A woman, who is as weathered as her black leather jacket, sits directly in front of me, two booths up.
On her lapel is a pin which states; “nobody believes I’m bi-sexual”, and on her back, spelled out in
silver studs, the word; “LIONESS”. She is old and ill used, but on her gaunt,homely features sits the
expression of a lustful s-ex-goddess. This might perhaps be inspirational, but by accident, when touching up her
hideous shade of lipstick,
she unwittingly smeared a large stripe
across her pale chin. So regal, so crazed was her manner while she counted coins
over and over again, sliding the same ones from one pile
to another, that no one dare approach.

There is what could only be a homeless woman, a damaged and discarded soul, sitting southeast.
A mountain dew, a pudding cup, a dirty pink duffel, blue sweats, dirt under her nails, and a pay stub
emblazoned with a government seal.
For the better part of two hours now, she has been dividing a pitifully small number
furiously into smaller numbers still, on a tiny calculator.
Mapping out the next few weeks, better weeks than most, weeks of food,
for an addiction, or for a child,
never once in these two hours looking up from her liquid crystal dismay.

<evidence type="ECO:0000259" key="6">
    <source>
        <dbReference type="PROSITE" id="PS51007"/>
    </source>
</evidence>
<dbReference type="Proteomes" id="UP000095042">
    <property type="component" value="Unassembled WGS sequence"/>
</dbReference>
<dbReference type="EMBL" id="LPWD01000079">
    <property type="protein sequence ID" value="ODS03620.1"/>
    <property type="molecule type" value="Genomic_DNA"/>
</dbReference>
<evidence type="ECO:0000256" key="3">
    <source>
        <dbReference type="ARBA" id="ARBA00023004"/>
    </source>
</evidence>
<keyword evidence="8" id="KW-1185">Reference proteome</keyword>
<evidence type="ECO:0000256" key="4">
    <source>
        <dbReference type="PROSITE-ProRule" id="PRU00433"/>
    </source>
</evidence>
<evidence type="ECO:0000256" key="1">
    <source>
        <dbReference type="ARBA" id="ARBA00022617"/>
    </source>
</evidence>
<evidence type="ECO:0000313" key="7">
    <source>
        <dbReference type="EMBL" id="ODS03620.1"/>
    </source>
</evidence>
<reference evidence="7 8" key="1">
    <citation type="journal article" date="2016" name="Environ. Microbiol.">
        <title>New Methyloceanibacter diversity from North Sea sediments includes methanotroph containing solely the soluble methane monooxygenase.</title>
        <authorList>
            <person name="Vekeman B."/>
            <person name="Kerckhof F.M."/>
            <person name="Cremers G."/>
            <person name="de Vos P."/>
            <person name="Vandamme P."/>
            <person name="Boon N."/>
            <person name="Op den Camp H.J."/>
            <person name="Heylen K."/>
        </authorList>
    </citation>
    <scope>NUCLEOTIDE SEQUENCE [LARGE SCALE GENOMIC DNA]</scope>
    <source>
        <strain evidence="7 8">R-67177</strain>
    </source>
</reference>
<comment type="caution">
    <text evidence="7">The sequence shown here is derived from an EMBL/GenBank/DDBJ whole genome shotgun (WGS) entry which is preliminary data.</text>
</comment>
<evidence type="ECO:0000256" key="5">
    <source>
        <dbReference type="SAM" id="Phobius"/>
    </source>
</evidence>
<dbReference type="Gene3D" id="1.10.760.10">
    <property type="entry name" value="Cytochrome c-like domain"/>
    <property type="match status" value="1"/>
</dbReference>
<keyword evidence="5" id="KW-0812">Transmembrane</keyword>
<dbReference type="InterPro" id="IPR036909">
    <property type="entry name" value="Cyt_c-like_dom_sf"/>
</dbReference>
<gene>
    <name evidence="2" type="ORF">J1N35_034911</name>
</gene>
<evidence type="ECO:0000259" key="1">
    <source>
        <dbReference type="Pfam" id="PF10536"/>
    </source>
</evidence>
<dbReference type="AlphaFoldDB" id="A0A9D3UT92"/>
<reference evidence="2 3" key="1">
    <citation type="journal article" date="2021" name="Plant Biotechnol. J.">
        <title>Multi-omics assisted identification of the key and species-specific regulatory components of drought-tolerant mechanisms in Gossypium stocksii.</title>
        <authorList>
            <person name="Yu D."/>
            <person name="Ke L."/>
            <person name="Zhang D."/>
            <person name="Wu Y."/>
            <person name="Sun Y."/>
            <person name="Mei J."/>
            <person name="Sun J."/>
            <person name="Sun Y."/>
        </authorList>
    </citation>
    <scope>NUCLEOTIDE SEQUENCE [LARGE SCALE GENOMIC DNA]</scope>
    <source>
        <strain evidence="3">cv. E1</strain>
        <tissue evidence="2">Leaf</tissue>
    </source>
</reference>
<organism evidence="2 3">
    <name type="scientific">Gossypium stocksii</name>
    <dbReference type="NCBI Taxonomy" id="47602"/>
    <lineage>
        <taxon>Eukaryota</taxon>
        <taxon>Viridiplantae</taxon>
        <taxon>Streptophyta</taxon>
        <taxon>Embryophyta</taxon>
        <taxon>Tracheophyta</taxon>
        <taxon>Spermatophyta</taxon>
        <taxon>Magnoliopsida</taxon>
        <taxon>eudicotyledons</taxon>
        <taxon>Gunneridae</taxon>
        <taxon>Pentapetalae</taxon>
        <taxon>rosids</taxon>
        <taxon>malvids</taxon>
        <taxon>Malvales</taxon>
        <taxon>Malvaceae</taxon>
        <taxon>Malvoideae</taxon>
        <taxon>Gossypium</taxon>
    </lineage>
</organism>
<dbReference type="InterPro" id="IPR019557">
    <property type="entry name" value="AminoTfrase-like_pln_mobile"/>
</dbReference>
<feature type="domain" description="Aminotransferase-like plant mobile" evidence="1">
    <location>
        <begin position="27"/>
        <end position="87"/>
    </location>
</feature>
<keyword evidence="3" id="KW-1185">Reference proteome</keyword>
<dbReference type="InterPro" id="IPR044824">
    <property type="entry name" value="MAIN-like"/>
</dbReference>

The price of existence, menacing specters of numbers who hang maddeningly overhead.
Numbers ever dehumanizing. Numbers ever diminishing. Each press of every button an
example of an eternity of waiting for those numbers to arrive. It’s been two hours now…how much
longer?

An Asian gentleman sits to my right, and I can smell him from here. He coughs tremendously, a dry
hack
that seems to tear his esophagus to shreds. In between the explosions from his chest, he has
smoked a full pack of Marlboro cigarettes, a pack of black and mild cigars, and bummed about five
smokes from the other souls here who are smoking. In addition to asking for more tar, he hands over
a yellow legal pad that he has been scribbling in between fits and drags, and asks if his poem is any
good. I have seen it three times since I’ve been here, and no…it’s not;

. I see the trees and the grasses and they are beautiful
I feel happy to see them so beautiful, so green
I like the winter also, but I am sad too,
because I cannot see the grasses
and the trees are dead.

Each time I read this poem, I fish another cigarette out of my pack, hand it over and look out the window...
I still don’t see any trees…

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